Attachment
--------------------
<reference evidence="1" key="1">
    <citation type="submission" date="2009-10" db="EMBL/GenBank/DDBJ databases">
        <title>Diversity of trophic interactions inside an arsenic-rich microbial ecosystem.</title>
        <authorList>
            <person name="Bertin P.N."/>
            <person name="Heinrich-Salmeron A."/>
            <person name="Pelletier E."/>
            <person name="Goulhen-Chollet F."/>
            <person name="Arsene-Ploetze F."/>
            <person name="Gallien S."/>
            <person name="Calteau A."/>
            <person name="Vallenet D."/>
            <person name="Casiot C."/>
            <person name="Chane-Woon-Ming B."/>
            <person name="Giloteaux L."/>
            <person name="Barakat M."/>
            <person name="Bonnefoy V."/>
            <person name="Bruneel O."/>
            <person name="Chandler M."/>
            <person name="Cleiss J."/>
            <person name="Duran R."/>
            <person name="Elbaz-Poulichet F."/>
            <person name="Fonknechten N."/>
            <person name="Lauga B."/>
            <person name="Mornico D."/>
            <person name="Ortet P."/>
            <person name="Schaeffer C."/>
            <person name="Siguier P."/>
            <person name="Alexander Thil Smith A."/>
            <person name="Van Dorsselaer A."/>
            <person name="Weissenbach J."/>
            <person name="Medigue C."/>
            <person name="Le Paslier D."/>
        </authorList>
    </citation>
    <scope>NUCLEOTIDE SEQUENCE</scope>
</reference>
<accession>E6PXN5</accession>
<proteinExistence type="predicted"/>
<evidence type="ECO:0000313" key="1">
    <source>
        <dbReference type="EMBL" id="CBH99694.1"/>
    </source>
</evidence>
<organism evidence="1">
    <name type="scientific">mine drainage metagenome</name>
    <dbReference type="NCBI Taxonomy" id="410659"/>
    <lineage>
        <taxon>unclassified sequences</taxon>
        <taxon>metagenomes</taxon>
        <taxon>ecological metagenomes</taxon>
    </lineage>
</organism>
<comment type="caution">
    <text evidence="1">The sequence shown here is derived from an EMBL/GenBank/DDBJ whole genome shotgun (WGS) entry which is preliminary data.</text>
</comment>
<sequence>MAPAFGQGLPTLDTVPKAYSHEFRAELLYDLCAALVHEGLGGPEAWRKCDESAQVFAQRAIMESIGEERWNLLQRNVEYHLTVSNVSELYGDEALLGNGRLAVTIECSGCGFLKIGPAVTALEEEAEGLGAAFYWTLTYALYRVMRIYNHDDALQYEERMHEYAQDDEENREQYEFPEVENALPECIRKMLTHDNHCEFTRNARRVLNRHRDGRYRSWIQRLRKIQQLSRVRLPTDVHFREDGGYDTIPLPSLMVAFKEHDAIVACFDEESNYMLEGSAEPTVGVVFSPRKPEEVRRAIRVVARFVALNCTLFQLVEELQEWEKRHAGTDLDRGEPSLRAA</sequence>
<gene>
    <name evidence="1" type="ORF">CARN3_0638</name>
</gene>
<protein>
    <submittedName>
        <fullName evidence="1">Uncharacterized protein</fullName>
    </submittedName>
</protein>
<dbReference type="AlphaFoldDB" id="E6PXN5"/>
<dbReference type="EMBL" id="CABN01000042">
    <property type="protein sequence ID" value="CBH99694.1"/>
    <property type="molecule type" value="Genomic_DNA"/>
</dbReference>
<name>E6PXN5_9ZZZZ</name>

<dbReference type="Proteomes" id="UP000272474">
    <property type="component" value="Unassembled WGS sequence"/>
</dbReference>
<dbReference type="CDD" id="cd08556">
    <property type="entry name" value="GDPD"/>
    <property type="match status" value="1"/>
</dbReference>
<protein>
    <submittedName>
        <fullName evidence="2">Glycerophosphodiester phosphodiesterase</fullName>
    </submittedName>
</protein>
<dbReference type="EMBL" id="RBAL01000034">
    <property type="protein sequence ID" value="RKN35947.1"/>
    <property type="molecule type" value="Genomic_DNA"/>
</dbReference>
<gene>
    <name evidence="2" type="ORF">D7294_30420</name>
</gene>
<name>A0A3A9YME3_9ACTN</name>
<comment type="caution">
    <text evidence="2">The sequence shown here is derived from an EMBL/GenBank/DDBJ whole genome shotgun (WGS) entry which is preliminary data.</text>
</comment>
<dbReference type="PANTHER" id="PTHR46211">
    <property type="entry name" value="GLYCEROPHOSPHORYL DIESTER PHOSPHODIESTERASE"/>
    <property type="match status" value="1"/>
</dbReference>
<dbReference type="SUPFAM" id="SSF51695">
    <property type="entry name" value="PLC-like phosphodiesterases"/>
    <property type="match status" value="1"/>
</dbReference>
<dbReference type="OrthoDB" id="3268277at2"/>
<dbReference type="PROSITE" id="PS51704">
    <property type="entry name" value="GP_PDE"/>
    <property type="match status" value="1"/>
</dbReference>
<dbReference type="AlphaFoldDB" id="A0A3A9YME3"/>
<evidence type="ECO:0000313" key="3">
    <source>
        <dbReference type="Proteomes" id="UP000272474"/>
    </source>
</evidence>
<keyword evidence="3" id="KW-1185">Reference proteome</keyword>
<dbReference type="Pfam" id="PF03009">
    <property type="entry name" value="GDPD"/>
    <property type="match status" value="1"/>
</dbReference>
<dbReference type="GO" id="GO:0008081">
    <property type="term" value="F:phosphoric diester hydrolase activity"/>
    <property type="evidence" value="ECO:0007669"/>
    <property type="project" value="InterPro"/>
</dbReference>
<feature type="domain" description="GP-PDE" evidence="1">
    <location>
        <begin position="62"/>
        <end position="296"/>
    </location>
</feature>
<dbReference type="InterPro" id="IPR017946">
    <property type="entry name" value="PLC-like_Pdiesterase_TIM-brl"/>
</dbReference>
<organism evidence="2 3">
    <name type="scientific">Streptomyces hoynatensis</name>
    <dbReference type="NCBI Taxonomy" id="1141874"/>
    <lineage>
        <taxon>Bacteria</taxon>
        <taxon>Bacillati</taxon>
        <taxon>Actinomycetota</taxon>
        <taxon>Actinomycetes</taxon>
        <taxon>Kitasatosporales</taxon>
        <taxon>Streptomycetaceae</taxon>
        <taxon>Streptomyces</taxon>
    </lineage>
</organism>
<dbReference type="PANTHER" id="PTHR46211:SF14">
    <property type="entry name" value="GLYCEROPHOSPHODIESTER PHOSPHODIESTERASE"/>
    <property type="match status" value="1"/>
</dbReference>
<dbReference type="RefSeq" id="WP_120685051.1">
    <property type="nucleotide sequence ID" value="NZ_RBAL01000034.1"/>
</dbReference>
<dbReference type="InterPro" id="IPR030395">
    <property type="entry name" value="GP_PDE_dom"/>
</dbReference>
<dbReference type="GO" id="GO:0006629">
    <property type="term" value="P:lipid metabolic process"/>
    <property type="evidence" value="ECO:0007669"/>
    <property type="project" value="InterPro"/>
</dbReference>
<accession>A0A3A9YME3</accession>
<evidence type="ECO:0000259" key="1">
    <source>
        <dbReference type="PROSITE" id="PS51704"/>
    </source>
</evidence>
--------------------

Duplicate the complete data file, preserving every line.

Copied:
<reference evidence="1" key="1">
    <citation type="submission" date="2009-10" db="EMBL/GenBank/DDBJ databases">
        <title>Diversity of trophic interactions inside an arsenic-rich microbial ecosystem.</title>
        <authorList>
            <person name="Bertin P.N."/>
            <person name="Heinrich-Salmeron A."/>
            <person name="Pelletier E."/>
            <person name="Goulhen-Chollet F."/>
            <person name="Arsene-Ploetze F."/>
            <person name="Gallien S."/>
            <person name="Calteau A."/>
            <person name="Vallenet D."/>
            <person name="Casiot C."/>
            <person name="Chane-Woon-Ming B."/>
            <person name="Giloteaux L."/>
            <person name="Barakat M."/>
            <person name="Bonnefoy V."/>
            <person name="Bruneel O."/>
            <person name="Chandler M."/>
            <person name="Cleiss J."/>
            <person name="Duran R."/>
            <person name="Elbaz-Poulichet F."/>
            <person name="Fonknechten N."/>
            <person name="Lauga B."/>
            <person name="Mornico D."/>
            <person name="Ortet P."/>
            <person name="Schaeffer C."/>
            <person name="Siguier P."/>
            <person name="Alexander Thil Smith A."/>
            <person name="Van Dorsselaer A."/>
            <person name="Weissenbach J."/>
            <person name="Medigue C."/>
            <person name="Le Paslier D."/>
        </authorList>
    </citation>
    <scope>NUCLEOTIDE SEQUENCE</scope>
</reference>
<accession>E6PXN5</accession>
<proteinExistence type="predicted"/>
<evidence type="ECO:0000313" key="1">
    <source>
        <dbReference type="EMBL" id="CBH99694.1"/>
    </source>
</evidence>
<organism evidence="1">
    <name type="scientific">mine drainage metagenome</name>
    <dbReference type="NCBI Taxonomy" id="410659"/>
    <lineage>
        <taxon>unclassified sequences</taxon>
        <taxon>metagenomes</taxon>
        <taxon>ecological metagenomes</taxon>
    </lineage>
</organism>
<comment type="caution">
    <text evidence="1">The sequence shown here is derived from an EMBL/GenBank/DDBJ whole genome shotgun (WGS) entry which is preliminary data.</text>
</comment>
<sequence>MAPAFGQGLPTLDTVPKAYSHEFRAELLYDLCAALVHEGLGGPEAWRKCDESAQVFAQRAIMESIGEERWNLLQRNVEYHLTVSNVSELYGDEALLGNGRLAVTIECSGCGFLKIGPAVTALEEEAEGLGAAFYWTLTYALYRVMRIYNHDDALQYEERMHEYAQDDEENREQYEFPEVENALPECIRKMLTHDNHCEFTRNARRVLNRHRDGRYRSWIQRLRKIQQLSRVRLPTDVHFREDGGYDTIPLPSLMVAFKEHDAIVACFDEESNYMLEGSAEPTVGVVFSPRKPEEVRRAIRVVARFVALNCTLFQLVEELQEWEKRHAGTDLDRGEPSLRAA</sequence>
<gene>
    <name evidence="1" type="ORF">CARN3_0638</name>
</gene>
<protein>
    <submittedName>
        <fullName evidence="1">Uncharacterized protein</fullName>
    </submittedName>
</protein>
<dbReference type="AlphaFoldDB" id="E6PXN5"/>
<dbReference type="EMBL" id="CABN01000042">
    <property type="protein sequence ID" value="CBH99694.1"/>
    <property type="molecule type" value="Genomic_DNA"/>
</dbReference>
<name>E6PXN5_9ZZZZ</name>

<dbReference type="Proteomes" id="UP000272474">
    <property type="component" value="Unassembled WGS sequence"/>
</dbReference>
<dbReference type="CDD" id="cd08556">
    <property type="entry name" value="GDPD"/>
    <property type="match status" value="1"/>
</dbReference>
<protein>
    <submittedName>
        <fullName evidence="2">Glycerophosphodiester phosphodiesterase</fullName>
    </submittedName>
</protein>
<dbReference type="EMBL" id="RBAL01000034">
    <property type="protein sequence ID" value="RKN35947.1"/>
    <property type="molecule type" value="Genomic_DNA"/>
</dbReference>
<gene>
    <name evidence="2" type="ORF">D7294_30420</name>
</gene>
<name>A0A3A9YME3_9ACTN</name>
<comment type="caution">
    <text evidence="2">The sequence shown here is derived from an EMBL/GenBank/DDBJ whole genome shotgun (WGS) entry which is preliminary data.</text>
</comment>
<dbReference type="PANTHER" id="PTHR46211">
    <property type="entry name" value="GLYCEROPHOSPHORYL DIESTER PHOSPHODIESTERASE"/>
    <property type="match status" value="1"/>
</dbReference>
<dbReference type="SUPFAM" id="SSF51695">
    <property type="entry name" value="PLC-like phosphodiesterases"/>
    <property type="match status" value="1"/>
</dbReference>
<dbReference type="OrthoDB" id="3268277at2"/>
<dbReference type="PROSITE" id="PS51704">
    <property type="entry name" value="GP_PDE"/>
    <property type="match status" value="1"/>
</dbReference>
<dbReference type="AlphaFoldDB" id="A0A3A9YME3"/>
<evidence type="ECO:0000313" key="3">
    <source>
        <dbReference type="Proteomes" id="UP000272474"/>
    </source>
</evidence>
<keyword evidence="3" id="KW-1185">Reference proteome</keyword>
<dbReference type="Pfam" id="PF03009">
    <property type="entry name" value="GDPD"/>
    <property type="match status" value="1"/>
</dbReference>
<dbReference type="GO" id="GO:0008081">
    <property type="term" value="F:phosphoric diester hydrolase activity"/>
    <property type="evidence" value="ECO:0007669"/>
    <property type="project" value="InterPro"/>
</dbReference>
<feature type="domain" description="GP-PDE" evidence="1">
    <location>
        <begin position="62"/>
        <end position="296"/>
    </location>
</feature>
<dbReference type="InterPro" id="IPR017946">
    <property type="entry name" value="PLC-like_Pdiesterase_TIM-brl"/>
</dbReference>
<organism evidence="2 3">
    <name type="scientific">Streptomyces hoynatensis</name>
    <dbReference type="NCBI Taxonomy" id="1141874"/>
    <lineage>
        <taxon>Bacteria</taxon>
        <taxon>Bacillati</taxon>
        <taxon>Actinomycetota</taxon>
        <taxon>Actinomycetes</taxon>
        <taxon>Kitasatosporales</taxon>
        <taxon>Streptomycetaceae</taxon>
        <taxon>Streptomyces</taxon>
    </lineage>
</organism>
<dbReference type="PANTHER" id="PTHR46211:SF14">
    <property type="entry name" value="GLYCEROPHOSPHODIESTER PHOSPHODIESTERASE"/>
    <property type="match status" value="1"/>
</dbReference>
<dbReference type="RefSeq" id="WP_120685051.1">
    <property type="nucleotide sequence ID" value="NZ_RBAL01000034.1"/>
</dbReference>
<dbReference type="InterPro" id="IPR030395">
    <property type="entry name" value="GP_PDE_dom"/>
</dbReference>
<dbReference type="GO" id="GO:0006629">
    <property type="term" value="P:lipid metabolic process"/>
    <property type="evidence" value="ECO:0007669"/>
    <property type="project" value="InterPro"/>
</dbReference>
<accession>A0A3A9YME3</accession>
<evidence type="ECO:0000259" key="1">
    <source>
        <dbReference type="PROSITE" id="PS51704"/>
    </source>
</evidence>